Reports Summarize DNA Vaccines Findings from Wuhan Institute of Virology (Comparison of multiple DNA vaccines for protection against cytomegalovirus infection in BALB/c mice)
By a News Reporter-Staff News Editor at Vaccine Weekly -- Researchers detail new data in Biotechnology. According to news reporting from Hubei, People's Republic of China, by NewsRx journalists, research stated, "Human cytomegalovirus (HCMV) causes serious HCMV-related diseases in immunocompromised people. Vaccination is the most effective measure to control infection with the pathogen, yet no vaccine has been licensed till now."
The news correspondents obtained a quote from the research from the Wuhan Institute of Virology, "We performed a head-to-head comparison of the protective abilities of multiple DNA vaccines in murine model of murine cytomegalovirus (MCMV) infection. Five DNA vaccines were constructed. Four encoding MCMV proteins gp34 (m04), p65 (M84), DNA helicase (M105), and immediate-early 1 protein pp89 (IE-1), respectively, which were reported to induce CD8+ T cell responses, were compared with the one expressing gB (M55), the neutralizing antibody target antigen, for immune protection in BALB/c mice. Mice were immunized with these DNA vaccines 1 to 4 times via intramuscular injection followed by electroporation, and were subsequently infected with a lethal dose (3 x LD50) of highly virulent SG-MCMV. Specific antibodies and IFN-gamma secreting splenocytes were detected by immunoblotting and ELISPOT, respectively. Protective abilities in mice provided by the vaccines were evaluated by residual virus titers in organs, survival rate and weight loss. These DNA vaccines, especially m04, M84 and IE-1, could effectively reduce the virus loads in salivary glands and spleens of mice, but they couldn't completely clear the residual virus. Survival rates of 100% in mice after a lethal dose of MCMV infection could be reached by more than one dose of M84 vaccine or two doses of m04 or IE-1 vaccine. Immunization with M55 or M105 DNA at four doses offered mice only 62.5% survival rate after the lethal challenge. The study demonstrated that DNA vaccines could effectively afford mice protection against infection with a highly virulent MCMV and that the protection offered by induced CD8+ T cell immunity might be superior to that by gB-specific antibodies."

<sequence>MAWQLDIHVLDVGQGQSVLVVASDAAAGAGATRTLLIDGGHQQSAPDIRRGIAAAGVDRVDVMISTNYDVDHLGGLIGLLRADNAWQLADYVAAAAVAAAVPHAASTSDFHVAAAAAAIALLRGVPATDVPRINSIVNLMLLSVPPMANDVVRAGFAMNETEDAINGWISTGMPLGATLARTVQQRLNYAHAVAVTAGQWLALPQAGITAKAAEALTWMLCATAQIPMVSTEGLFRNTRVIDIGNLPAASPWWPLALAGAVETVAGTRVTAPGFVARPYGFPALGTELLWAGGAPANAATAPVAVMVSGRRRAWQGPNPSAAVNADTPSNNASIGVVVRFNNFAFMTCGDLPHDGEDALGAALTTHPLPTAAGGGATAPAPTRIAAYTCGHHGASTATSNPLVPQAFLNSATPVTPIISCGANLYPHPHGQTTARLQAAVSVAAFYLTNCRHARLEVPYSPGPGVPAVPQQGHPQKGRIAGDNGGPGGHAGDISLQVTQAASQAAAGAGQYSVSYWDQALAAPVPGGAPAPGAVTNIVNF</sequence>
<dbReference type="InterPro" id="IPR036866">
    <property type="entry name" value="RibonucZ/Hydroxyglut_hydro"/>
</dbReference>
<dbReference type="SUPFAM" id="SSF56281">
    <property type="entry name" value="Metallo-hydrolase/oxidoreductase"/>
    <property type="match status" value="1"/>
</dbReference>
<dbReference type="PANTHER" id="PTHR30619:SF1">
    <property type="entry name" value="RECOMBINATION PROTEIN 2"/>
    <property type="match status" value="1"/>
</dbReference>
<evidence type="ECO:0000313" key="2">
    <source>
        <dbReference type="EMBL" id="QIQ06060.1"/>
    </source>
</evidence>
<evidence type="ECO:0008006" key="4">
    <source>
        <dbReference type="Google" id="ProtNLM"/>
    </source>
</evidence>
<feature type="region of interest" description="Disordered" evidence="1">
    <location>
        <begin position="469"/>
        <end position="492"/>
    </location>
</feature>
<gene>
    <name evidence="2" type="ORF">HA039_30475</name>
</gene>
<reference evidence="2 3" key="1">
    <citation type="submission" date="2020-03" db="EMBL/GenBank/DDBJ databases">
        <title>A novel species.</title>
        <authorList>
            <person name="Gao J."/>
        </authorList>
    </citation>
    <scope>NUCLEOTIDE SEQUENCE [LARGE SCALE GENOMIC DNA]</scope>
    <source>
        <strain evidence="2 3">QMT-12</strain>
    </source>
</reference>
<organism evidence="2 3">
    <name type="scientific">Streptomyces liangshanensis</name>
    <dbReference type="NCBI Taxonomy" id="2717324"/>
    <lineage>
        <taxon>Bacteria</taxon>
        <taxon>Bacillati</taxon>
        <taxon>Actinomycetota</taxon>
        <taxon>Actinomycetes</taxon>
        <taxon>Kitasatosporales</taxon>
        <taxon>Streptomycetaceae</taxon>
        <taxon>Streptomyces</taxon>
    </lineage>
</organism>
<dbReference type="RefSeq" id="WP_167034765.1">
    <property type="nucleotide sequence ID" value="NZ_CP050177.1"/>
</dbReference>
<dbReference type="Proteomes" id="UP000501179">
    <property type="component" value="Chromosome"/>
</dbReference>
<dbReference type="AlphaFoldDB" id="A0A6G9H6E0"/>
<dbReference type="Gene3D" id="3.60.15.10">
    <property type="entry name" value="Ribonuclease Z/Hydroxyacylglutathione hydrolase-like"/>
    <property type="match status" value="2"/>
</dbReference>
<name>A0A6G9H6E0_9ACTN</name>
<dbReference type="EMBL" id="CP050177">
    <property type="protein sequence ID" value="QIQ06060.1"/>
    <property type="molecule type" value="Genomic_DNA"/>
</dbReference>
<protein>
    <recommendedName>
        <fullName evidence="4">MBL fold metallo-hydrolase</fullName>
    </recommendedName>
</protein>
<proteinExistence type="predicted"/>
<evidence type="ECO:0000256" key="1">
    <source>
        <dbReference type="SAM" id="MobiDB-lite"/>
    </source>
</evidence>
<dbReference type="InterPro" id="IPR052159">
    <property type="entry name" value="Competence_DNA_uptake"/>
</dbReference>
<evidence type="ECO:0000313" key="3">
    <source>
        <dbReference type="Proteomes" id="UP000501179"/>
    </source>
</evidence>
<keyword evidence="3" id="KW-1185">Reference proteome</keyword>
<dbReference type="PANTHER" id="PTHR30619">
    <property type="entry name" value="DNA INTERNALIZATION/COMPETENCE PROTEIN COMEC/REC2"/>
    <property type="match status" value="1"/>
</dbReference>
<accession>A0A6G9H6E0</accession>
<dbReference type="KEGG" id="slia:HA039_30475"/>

According to the news reporters, the research concluded: "These results are valuable references for development and application of HCMV vaccines."
For more information on this research see: Comparison of multiple DNA vaccines for protection against cytomegalovirus infection in BALB/c mice. Virology Journal, 2014;11():1-9. Virology Journal can be contacted at: Biomed Central Ltd, 236 Grays Inn Rd, Floor 6, London WC1X 8HL, England. (BioMed Central - www.biomedcentral.com/; Virology Journal - www.virologyj.com)
Our news journalists report that additional information may be obtained by contacting C.Y. Huang, Chinese Academy Sci, Wuhan Inst Virol, State Key Lab Virol, Wuhan 430071, Hubei, People's Republic of China. Additional authors for this research include H.D. Wang, S.T. Wu, H.Y. Chang, L.L. Liu, B. Peng, F. Fang and Z. Chen (see also Biotechnology).
Keywords for this news article include: Asia, Biotechnology, Hubei, Virology, Viral DNA, DNA Viruses, DNA Research, DNA Vaccines, Viral Vaccines, Betaherpesvirinae, Synthetic Vaccines, Biological Products, DNA Virus Infections, Cytomegalovirus Vaccines, Herpesviridae Infections, People's Republic of China, Cytomegalovirus Infections
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